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In the chicken sandwich wars, don't miss out on Hop's Kitchen, Gainesville's own
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Hop's Kitchen's fully dressed chicken sandwich. - photo by Scott Rogers

You can’t get a chicken sandwich at Popeyes anymore — the restaurant is sold out — so if you’re looking to switch up your regular Chick-fil-A run, give the chicken sandwich at Hop’s Kitchen a shot.

The chicken sandwich brought an influx of customers to the restaurant inside the Featherbone Communiversity off Chestnut Street after one of the cooks posted about it on Facebook. The buttermilk fried chicken, topped with sriracha mayonnaise, housemade habanero hot sauce, pickled green tomatoes and arugula was “pretty popular.”

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Hop's Kitchen owner Mark Hopkins prepares a pork belly to be used for bacon Tuesday, Sept. 10, 2019. - photo by Scott Rogers

“It got a pretty big response,” said Mark Hopkins, owner of the restaurant that’s been around for more than three years. 

If you ask someone in Gainesville for an off-the-beaten-path restaurant recommendation, chances are pretty good they’ll point you in the direction of Hop’s. You may have a hard time finding your way to the restaurant, though. The only way to know where it’s at other than punching it into your GPS is to look for the small sign on the side of the road. 

Hopkins said it’s not the ideal location, so “you’ve got to want to come here.”

“You can’t see it from the road,” Hopkins said. “We’re hidden.”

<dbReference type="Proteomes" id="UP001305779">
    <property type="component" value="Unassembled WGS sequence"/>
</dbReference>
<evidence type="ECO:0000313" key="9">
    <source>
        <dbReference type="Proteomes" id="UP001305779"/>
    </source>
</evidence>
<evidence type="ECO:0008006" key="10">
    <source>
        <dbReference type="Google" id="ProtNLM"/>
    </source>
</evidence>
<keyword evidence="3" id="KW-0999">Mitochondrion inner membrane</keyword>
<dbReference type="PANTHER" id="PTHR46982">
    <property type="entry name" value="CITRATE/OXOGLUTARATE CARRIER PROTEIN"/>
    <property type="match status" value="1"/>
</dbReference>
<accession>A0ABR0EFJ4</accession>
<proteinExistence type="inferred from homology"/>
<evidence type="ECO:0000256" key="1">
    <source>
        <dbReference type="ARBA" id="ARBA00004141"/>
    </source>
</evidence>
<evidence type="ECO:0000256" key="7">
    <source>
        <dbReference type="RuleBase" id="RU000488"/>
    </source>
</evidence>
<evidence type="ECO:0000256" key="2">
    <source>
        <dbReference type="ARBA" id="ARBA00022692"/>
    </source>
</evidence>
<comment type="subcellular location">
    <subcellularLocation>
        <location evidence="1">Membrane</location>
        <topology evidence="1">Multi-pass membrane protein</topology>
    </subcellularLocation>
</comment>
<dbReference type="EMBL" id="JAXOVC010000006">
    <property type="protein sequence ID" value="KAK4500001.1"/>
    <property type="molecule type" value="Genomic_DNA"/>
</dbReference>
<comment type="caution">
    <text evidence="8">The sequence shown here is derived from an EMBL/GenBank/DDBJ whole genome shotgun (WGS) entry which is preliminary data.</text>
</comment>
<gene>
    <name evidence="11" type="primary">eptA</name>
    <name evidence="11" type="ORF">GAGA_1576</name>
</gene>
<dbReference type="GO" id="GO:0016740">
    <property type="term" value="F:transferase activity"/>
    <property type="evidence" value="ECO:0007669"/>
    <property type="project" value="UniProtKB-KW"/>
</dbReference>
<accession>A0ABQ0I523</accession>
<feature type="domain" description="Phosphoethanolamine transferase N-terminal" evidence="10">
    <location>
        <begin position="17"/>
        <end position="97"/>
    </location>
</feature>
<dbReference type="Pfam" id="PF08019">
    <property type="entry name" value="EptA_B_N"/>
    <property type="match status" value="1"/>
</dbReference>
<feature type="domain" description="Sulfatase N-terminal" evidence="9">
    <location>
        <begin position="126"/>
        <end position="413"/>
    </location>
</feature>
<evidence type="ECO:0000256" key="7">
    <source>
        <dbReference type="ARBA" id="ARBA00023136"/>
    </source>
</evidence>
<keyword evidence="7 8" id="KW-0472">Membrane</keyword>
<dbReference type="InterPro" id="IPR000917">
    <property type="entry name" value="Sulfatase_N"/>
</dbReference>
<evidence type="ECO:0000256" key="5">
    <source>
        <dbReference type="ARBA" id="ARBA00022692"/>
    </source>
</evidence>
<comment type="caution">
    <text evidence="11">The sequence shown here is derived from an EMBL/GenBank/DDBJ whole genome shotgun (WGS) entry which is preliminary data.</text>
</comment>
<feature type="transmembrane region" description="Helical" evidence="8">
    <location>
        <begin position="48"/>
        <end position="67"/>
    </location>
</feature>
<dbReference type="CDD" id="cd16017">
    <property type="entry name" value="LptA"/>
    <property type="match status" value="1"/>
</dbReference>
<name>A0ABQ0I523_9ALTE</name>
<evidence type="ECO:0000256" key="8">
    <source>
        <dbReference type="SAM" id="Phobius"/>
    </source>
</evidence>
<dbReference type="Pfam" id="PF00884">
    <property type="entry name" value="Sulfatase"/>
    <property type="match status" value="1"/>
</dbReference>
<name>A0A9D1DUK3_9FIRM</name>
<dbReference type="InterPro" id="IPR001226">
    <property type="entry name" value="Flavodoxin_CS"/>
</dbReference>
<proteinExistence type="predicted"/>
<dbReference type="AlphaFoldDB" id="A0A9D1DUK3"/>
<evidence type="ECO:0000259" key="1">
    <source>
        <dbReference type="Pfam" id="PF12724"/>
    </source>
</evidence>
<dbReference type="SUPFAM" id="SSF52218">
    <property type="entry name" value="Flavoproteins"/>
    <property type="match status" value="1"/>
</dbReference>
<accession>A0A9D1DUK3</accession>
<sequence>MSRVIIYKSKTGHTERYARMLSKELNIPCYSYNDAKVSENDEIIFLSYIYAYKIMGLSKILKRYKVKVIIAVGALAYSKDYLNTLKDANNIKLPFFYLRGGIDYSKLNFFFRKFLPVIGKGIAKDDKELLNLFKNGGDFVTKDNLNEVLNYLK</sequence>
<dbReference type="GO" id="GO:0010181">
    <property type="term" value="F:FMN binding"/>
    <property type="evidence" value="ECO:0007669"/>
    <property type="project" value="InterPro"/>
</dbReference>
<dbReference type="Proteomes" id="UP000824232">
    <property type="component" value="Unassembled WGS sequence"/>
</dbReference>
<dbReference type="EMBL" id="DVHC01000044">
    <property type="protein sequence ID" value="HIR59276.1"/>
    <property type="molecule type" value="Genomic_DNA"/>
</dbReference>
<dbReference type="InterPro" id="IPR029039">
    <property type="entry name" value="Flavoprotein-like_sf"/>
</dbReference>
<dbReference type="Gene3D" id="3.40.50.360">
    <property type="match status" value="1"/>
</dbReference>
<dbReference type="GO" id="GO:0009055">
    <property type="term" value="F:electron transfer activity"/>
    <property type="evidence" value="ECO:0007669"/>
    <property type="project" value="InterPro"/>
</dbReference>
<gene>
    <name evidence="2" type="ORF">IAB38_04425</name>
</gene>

As business has grown over the years, Hopkins said he knows one of the main reasons why.

“It’s Gainesville, so it’s all word of mouth.”

Hopkins has been trying to bring something different to Gainesville ever since he opened. And for the most part, it seems like he’s been succeeding.

His menu is full of unique choices: The Hopanero, the Pork-etta, The Banh Mi and The ATL. 

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Hop's Kitchen has been open at 999 Chestnut Street in Gainesville since 2016. Executive Chef and owner Mark Hopkins serves up sandwiches, soups, salads and lunch entrees made from scratch. - photo by Scott Rogers

But he said Hop’s BLT and pastrami sandwiches are a couple of the most popular choices and that may be because of the restaurant’s bespoke bread.

The Momo Bread is Hop’s Kitchen’s specialty. It’s made in-house over a three-day process and the restaurant is the only place you can get it — it’s not for sale as loaves.

Hopkins said he got the 30-year-old recipe from his mother, and it’s one of the main reasons he opened the restaurant. He just had to give other people a taste.

“I’ll sell it one day, but it’s hard to keep up,” Hopkins said. “It’s a labor of love.”

He said it’s worth the labor because it’s not just a filler for some of his sandwiches.

“It’s real bread,” Hopkins said. “It’s not just texture … You can taste everything in it. It’s a sweet kind of potato bread.”

The first time Courtney Galendez, a junior nursing student at Brenau University, went to Hop’s, she split the grilled cheese with her friend. It’s served on Momo Bread.